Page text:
Kathryn, whose blog, Plant Whatever Brings You Joy (http://plantwhateverbringsyoujoy.com/), is a perennial favorite on Blotanical, Stuart Robinson’s brilliant compendium of gardening blogs, decided early this summer to do something selfless for children—little girls in particular—who were likely to be very, very cold this winter. That’s because they’re refugees in the foothills of the Himalayas. Kathryn hit on the idea of knitting scarves for the little girls to help them keep warm this winter, but even more, to know that people far, far away loved them and cared about keeping them warm. She blogged about her dream, and other bloggers like yours truly responded. (Some volunteered—how, I’ll never know—to knit 13 scarves!!! Mercy.)

I went off in search of yarn I thought a little girl would love, and came up, thanks to my local yarn shop in nearby Kutztown, Pennsylvania, with a yarn in all the sherbet colors (hot pink, orange, lime green, yellow). I felt in my soul that a little girl would love the bright, varied colors in this scarf, and I started knitting.

I love knitting, because I’m so bad at it. Uh, say what?! Well, you see, I learned to knit at my grandma’s and great-aunt’s knees. They were both extremely accomplished knitters, but the same couldn’t be said of their eager and worshipful pupil. After many visits and many lessons, I finally got the basic idea by about age 8. But sadly, that was the only idea I ever got. I can knit, cast on, cast off, add or drop stitches, compensate for unintentionally adding or dropping stitches. But that’s the beginning and end of what I can do. I can’t even pearl. What this means is that I can’t make anything more complicated than rectangles and squares. I can make scarves, potholders, afghans. I can’t make socks, hats, or mittens, much less sweaters.

So okay, why do I love it? Being freed from expectation also frees me from pressure. I can go out and buy beautiful and fun yarn and then sit back with my needles and enjoy myself. I can sit, mindlessly knitting, and think about whatever comes to mind. I can watch a movie or nature program while my needles continue to work. I can love the feel and sheen and colors of the yarn, the smoothness of the needles, without having to give a moment’s thought to a pattern.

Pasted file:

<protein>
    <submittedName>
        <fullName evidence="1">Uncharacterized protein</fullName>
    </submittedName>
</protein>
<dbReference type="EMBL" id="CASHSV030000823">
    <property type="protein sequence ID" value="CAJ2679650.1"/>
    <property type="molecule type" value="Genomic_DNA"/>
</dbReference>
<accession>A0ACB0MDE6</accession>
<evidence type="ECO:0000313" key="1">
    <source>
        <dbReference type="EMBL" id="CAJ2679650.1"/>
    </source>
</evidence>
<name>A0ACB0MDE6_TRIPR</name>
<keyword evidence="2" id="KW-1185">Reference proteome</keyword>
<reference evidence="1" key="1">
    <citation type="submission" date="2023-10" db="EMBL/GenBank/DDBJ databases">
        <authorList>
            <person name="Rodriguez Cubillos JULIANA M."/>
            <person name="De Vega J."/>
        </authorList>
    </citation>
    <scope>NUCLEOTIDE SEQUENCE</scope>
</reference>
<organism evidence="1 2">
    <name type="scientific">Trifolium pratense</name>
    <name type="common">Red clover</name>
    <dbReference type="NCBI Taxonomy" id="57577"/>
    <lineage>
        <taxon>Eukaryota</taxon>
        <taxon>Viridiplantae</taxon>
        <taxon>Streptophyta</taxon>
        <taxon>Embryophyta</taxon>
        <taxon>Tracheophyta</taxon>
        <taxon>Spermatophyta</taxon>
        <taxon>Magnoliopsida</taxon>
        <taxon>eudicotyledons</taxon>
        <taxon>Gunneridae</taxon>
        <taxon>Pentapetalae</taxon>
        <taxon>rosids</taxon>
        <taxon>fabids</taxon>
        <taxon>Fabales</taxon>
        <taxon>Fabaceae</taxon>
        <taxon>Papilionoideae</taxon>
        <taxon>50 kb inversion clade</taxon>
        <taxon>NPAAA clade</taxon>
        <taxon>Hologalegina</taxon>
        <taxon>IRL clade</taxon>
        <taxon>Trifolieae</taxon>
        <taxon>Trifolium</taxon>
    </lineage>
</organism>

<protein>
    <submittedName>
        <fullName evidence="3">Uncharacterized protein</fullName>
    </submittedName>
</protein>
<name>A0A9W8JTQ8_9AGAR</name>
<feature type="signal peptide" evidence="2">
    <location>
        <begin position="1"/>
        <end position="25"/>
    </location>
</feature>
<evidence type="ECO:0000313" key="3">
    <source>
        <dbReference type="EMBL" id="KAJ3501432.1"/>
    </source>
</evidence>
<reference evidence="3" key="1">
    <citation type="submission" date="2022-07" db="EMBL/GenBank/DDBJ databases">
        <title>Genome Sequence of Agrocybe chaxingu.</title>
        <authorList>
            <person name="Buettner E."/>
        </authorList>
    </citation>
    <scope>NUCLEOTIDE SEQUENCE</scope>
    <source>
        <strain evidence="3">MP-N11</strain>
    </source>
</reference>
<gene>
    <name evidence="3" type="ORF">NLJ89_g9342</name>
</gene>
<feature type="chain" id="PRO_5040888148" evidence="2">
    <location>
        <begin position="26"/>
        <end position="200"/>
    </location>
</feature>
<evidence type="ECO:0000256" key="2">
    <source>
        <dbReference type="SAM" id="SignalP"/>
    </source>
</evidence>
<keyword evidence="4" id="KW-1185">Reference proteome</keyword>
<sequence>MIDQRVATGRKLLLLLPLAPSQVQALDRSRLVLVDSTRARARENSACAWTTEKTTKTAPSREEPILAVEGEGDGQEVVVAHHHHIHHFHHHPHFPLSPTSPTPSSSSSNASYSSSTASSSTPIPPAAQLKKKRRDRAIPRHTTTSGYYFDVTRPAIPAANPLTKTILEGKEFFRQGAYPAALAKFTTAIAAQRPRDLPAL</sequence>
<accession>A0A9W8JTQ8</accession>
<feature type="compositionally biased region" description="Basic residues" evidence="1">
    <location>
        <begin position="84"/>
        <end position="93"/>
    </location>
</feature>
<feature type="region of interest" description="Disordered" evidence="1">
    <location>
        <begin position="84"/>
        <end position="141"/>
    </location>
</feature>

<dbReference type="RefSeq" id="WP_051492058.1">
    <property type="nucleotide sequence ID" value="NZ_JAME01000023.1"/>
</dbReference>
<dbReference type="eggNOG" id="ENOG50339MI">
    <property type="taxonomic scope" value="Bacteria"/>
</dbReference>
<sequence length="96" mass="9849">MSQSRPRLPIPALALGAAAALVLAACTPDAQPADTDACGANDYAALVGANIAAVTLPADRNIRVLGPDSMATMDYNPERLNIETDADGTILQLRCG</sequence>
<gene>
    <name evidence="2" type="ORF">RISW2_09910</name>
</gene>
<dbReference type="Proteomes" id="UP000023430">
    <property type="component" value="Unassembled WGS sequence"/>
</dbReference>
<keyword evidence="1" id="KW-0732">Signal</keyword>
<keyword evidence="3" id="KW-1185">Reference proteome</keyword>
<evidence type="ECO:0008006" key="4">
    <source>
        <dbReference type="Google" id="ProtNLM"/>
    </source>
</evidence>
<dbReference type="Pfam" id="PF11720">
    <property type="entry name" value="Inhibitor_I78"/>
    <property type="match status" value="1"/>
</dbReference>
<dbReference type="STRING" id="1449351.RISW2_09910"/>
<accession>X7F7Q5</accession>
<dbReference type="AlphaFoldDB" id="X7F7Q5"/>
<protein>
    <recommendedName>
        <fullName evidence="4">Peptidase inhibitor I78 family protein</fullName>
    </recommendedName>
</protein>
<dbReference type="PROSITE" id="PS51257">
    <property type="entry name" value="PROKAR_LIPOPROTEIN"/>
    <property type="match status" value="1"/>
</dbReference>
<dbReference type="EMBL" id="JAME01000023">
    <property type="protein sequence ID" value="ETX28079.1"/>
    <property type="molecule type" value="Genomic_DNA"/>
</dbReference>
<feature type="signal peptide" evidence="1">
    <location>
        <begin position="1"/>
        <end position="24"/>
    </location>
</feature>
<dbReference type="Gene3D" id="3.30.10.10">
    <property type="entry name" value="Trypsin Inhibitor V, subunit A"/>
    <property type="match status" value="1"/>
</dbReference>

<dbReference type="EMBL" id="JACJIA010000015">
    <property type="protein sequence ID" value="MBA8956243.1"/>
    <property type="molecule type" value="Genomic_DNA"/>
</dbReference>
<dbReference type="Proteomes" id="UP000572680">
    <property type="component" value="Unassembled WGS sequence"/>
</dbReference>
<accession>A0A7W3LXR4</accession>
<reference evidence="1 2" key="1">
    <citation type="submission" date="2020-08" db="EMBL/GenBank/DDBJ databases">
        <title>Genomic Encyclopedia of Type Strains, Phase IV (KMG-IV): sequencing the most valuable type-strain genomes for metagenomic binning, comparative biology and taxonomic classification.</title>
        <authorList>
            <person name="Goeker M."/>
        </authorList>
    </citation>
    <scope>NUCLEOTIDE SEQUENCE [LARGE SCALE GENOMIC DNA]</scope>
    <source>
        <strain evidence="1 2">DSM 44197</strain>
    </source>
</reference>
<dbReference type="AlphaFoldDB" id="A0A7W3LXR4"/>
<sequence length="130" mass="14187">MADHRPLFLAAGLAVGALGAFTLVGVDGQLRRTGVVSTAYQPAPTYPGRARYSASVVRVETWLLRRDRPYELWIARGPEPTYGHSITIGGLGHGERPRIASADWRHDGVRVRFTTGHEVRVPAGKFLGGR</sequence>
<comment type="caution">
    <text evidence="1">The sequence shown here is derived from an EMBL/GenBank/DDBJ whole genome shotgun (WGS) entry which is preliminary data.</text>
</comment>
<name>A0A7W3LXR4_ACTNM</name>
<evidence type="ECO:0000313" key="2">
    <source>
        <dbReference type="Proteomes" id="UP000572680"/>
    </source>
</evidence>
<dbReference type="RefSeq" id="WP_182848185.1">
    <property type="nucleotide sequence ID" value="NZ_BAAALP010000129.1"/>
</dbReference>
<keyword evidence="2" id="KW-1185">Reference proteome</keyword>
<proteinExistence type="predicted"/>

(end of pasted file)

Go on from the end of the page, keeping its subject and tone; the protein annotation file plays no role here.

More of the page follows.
Last night, while watching a PBS “Nature” program on Arctic wolves, foxes, gyrfalcons, snow geese, and owls, followed by one of our favorite movies, “Galaxy Quest,” I came to the end of my second skein of yarn. This yarn has followed me everywhere, from our home, Hawk’s Haven, in the precise middle of nowhere, Pennsylvania, through our travels in Maryland, Virginia, and West Virginia. By the time it reaches Kathryn’s mailbox, it will have seen a good deal of the East Coast.

Grabbing a yardstick, I measured the scarf, which Kathryn has specified as 5 feet long and 1 foot wide. I’m still 3 inches short. But Kathryn’s November 1st deadline is looming, so I’ll add those additional 3 inches today before I leave the house, and I’ll drop the finished scarf in the mail as I run my afternoon errands.

Needless to say, I’ve followed Kathryn’s scarf saga on her blog, and I’ve been astounded to see the number of roadblocks she’s encountered while trying to do a simple good deed. (I guess that ironic saying, “No good deed goes unpunished,” is in full effect here.) But unlike many, who’d have simply given up, Kathryn has pressed on, tirelessly working to find a way to get our scarves to the people who need them. Bless you, Kathryn! I want to be able to imagine my sherbet-colored scarf delighting some tiny girl as it gets colder and colder in her village. It’s the best Christmas present I could possibly give myself.

         ‘Til next time,